Last night I saw an advert for Boots on telly. It featured a woman showing her husband what she'd bought for various people for Christmas. While she showed off the gifts, the man stood there doing the requisite nodding but the look on his face said it all: complete and utter disinterest bordering on depression at how dull and no doubt expensive the whole gift buying business was. It was so very much like the look on my husband's face that I laughed out loud.
Every year I make a list of what presents we need to buy for whom, including his godchildren and family. I then try to get his opinion on my suggestions. It's safe to say he could give a monkey's bum. Occasionally he'll disagree with my suggestions but won't offer an alternative. He also finds these conversations very taxing, causing him to sigh often as though he cannot understand the need for so much discussion so far in advance.
So I head off and shop. Bit by bit the gifts arrive from internet purchases or in a heavy cluster of bags after a day on the high street. Until at last everything is bought.
I then tackle the wrapping of them. I tend to do this early as we have family strewn across the world and to hit the international posting dates, I have to be organised. Wrapping evenings go like this:
I sit down surrounded by bags of gifts and reams of gift wrap. I then pull out various gifts and show them to my husband, saying things like: "I got this for your mum. Do you think she'll like it?" He'll look up from playing Angry Birds on his iPad and look either a) bored b) annoyed (that his game is being disturbed) or c) bemused as to why this is even happening.
Eventually all the gifts will be wrapped. All the cards will be written. All of the things that need to be posted are posted.
On Christmas Eve, my husband will ask me where the wrapping paper is, and he'll wrap my presents that he's bought that day. And that will be his contribution to the gift giving process.
Having read several books on raising boys, I've come to realise that males only do what needs to be done at the very last minute because - their rationale goes - that they could get hit by an alien spaceship on the way to work tomorrow, rendering anything done in advance a complete and utter waste of time. So I assume they apply this same logic to the Christmas gift buying process.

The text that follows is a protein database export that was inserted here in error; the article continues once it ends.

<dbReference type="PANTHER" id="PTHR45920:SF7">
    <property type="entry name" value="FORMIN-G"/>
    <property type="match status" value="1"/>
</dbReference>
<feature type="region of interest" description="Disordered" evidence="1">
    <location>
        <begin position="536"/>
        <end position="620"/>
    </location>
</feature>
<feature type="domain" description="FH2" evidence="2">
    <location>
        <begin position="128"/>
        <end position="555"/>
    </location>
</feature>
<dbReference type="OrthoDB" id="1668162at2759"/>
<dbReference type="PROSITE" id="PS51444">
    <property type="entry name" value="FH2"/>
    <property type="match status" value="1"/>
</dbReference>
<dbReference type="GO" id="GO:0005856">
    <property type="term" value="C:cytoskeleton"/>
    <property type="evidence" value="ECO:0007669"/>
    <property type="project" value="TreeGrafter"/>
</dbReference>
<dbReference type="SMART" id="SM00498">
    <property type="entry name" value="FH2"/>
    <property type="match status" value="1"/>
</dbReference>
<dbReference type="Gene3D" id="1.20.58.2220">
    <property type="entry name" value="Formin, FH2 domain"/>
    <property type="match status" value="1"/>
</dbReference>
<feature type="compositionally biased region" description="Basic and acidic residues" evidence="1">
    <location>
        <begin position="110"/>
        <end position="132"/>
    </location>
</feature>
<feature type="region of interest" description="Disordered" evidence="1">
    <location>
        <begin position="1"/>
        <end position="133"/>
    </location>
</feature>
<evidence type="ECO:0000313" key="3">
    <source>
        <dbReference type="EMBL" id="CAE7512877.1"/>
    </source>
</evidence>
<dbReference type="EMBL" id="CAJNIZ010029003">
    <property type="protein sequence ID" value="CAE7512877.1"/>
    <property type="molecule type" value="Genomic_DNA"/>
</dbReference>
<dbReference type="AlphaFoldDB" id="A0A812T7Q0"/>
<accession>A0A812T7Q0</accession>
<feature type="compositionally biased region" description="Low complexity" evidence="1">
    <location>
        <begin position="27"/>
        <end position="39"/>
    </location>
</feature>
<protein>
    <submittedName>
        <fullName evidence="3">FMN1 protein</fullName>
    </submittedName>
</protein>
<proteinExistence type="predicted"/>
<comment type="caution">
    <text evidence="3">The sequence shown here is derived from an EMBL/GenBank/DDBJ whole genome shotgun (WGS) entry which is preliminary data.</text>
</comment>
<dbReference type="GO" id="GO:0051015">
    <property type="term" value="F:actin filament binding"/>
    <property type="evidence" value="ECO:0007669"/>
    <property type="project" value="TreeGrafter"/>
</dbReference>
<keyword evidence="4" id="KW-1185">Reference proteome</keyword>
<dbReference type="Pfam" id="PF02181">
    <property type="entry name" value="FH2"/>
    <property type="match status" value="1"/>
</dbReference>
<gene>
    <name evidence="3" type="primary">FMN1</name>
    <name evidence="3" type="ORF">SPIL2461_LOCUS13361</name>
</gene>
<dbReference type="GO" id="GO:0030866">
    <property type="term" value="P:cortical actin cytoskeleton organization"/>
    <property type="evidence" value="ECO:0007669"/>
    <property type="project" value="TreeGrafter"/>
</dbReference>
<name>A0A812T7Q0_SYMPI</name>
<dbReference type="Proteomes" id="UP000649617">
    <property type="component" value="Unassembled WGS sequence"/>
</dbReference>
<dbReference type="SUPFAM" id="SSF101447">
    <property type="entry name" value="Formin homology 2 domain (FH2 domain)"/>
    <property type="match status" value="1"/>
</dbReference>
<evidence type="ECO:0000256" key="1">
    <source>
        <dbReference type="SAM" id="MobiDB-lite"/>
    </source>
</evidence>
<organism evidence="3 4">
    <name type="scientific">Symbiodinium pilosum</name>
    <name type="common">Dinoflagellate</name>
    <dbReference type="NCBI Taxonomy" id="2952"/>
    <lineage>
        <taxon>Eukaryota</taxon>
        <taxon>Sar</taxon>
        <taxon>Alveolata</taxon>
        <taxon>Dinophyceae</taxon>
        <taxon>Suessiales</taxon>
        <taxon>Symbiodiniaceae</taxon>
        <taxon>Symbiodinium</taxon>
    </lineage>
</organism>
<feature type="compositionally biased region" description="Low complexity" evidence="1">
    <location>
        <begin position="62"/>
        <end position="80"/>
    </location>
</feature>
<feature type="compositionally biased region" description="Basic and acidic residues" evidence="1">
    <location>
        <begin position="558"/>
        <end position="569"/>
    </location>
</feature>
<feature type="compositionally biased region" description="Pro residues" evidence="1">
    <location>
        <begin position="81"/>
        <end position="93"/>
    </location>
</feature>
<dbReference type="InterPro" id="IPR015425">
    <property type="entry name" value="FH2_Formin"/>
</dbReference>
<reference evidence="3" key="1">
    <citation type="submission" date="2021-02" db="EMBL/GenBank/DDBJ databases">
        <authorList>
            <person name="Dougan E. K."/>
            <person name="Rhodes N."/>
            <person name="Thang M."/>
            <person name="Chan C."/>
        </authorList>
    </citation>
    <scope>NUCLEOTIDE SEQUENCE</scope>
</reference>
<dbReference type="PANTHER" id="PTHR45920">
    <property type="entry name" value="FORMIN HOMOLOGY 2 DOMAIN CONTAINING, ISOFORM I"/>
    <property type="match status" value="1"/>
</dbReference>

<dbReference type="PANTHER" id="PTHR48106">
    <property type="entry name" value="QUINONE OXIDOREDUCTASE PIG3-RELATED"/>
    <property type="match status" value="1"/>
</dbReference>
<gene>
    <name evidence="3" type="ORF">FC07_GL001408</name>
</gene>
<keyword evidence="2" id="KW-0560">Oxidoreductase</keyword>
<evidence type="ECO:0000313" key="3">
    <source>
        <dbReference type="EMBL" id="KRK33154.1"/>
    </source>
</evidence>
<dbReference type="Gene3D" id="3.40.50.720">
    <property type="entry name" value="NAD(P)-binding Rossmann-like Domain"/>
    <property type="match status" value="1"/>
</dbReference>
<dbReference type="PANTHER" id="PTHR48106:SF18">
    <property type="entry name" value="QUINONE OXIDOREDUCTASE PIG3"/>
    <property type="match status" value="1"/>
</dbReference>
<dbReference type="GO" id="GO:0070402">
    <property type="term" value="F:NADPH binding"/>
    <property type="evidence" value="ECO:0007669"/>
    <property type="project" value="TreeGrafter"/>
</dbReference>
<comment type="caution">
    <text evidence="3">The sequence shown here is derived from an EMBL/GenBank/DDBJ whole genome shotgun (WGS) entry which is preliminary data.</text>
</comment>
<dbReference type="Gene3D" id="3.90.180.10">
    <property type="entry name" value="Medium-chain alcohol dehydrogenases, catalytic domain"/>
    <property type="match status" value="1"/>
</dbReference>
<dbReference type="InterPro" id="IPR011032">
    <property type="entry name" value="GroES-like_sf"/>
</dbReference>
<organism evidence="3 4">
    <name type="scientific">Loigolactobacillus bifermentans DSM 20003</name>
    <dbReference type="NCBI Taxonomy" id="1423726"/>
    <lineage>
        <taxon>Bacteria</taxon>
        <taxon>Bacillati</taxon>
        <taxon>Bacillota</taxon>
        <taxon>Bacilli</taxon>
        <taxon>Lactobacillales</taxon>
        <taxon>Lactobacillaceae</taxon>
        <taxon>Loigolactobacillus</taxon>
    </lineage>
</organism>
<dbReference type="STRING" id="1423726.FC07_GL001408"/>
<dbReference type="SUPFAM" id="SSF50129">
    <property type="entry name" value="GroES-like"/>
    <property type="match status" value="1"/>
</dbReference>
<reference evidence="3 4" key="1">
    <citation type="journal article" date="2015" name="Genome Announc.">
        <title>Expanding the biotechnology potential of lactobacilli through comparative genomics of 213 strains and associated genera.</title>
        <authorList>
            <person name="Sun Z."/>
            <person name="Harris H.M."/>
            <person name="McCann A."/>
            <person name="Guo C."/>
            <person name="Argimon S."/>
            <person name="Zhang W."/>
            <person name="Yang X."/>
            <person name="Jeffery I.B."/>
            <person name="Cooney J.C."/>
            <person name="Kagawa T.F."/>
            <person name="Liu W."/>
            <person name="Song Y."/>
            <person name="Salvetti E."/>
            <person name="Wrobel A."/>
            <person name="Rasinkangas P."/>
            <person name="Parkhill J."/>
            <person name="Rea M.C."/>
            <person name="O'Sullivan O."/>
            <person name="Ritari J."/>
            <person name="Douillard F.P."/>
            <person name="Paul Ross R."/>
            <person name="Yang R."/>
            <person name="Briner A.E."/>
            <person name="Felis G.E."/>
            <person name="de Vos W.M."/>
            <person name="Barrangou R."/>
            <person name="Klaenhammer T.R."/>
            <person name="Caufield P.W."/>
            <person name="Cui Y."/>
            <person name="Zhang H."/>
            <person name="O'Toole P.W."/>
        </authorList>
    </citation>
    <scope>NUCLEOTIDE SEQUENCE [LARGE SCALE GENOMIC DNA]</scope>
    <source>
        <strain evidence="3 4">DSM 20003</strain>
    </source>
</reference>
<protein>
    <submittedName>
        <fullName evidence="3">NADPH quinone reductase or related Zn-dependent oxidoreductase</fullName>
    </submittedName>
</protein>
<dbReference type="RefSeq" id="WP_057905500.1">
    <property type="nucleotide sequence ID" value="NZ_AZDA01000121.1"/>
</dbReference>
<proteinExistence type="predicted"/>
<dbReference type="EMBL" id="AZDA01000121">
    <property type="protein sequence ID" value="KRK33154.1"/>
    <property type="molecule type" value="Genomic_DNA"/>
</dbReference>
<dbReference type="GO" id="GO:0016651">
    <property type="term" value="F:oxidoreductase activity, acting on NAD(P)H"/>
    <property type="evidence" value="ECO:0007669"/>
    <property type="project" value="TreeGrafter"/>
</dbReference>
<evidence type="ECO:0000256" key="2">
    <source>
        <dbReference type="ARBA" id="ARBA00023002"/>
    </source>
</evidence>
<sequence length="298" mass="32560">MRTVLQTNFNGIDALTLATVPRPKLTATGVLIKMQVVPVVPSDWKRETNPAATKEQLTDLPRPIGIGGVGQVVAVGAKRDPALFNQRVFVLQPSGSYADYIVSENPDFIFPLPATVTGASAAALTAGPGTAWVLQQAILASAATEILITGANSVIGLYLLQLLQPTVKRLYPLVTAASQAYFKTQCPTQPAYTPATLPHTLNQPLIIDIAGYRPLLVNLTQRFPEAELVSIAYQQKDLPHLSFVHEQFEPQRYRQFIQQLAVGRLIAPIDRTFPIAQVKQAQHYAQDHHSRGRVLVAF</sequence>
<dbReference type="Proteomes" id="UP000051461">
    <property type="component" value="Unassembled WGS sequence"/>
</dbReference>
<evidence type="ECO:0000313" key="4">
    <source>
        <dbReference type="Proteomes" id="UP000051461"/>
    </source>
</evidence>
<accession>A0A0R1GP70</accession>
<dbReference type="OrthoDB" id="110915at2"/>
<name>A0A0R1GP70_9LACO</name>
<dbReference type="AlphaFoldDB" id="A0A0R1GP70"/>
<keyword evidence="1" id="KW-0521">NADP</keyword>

And I get it. Men have bigger, more important things to think about than whether Aunty Majorie will like a floral teapot (like who beat who in the Premiership or working out how many curries they've eaten in 2010).
But here's my issue: I don't expect men to do the shopping, wrapping or posting. I don't even expect them to think about what people might like or who we need to buy for. I know that gifts are a pink job, the same way cleaning the fish tank is a blue job. But I do think that at least pretending to be interested in our purchases would buy men a whole lot more brownie points. And brownie points equal sex, or at least a slightly greater chance of ever getting lucky. Why haven't they worked this out yet?
The exact same process happens when planning the Christmas meal. For years I've tried to include my husband in the discussion about whether to have turkey or ham, Christmas pudding or trifle. I've realised that he just doesn't care. At. All. In fact, if he woke up on Christmas morning and there was no food to eat, he'd boil up some pasta, put on some pesto and he'd be good with that. It's us that care. Us women folk!!.
Why do we care? Why is it that women are the upholders of tradition? What would happen if we all just stopped? Would Christmas happen at all? I'm almost willing to give it a try next year just to see what happens. But then I imagine my children waking up on Christmas morning wondering where the tree was, where the presents were and why they weren't having anything other than pasta with pesto for lunch and I know that I'll be doing it all again next year.
Did someone say it is the season to be jolly? I must have missed the memo.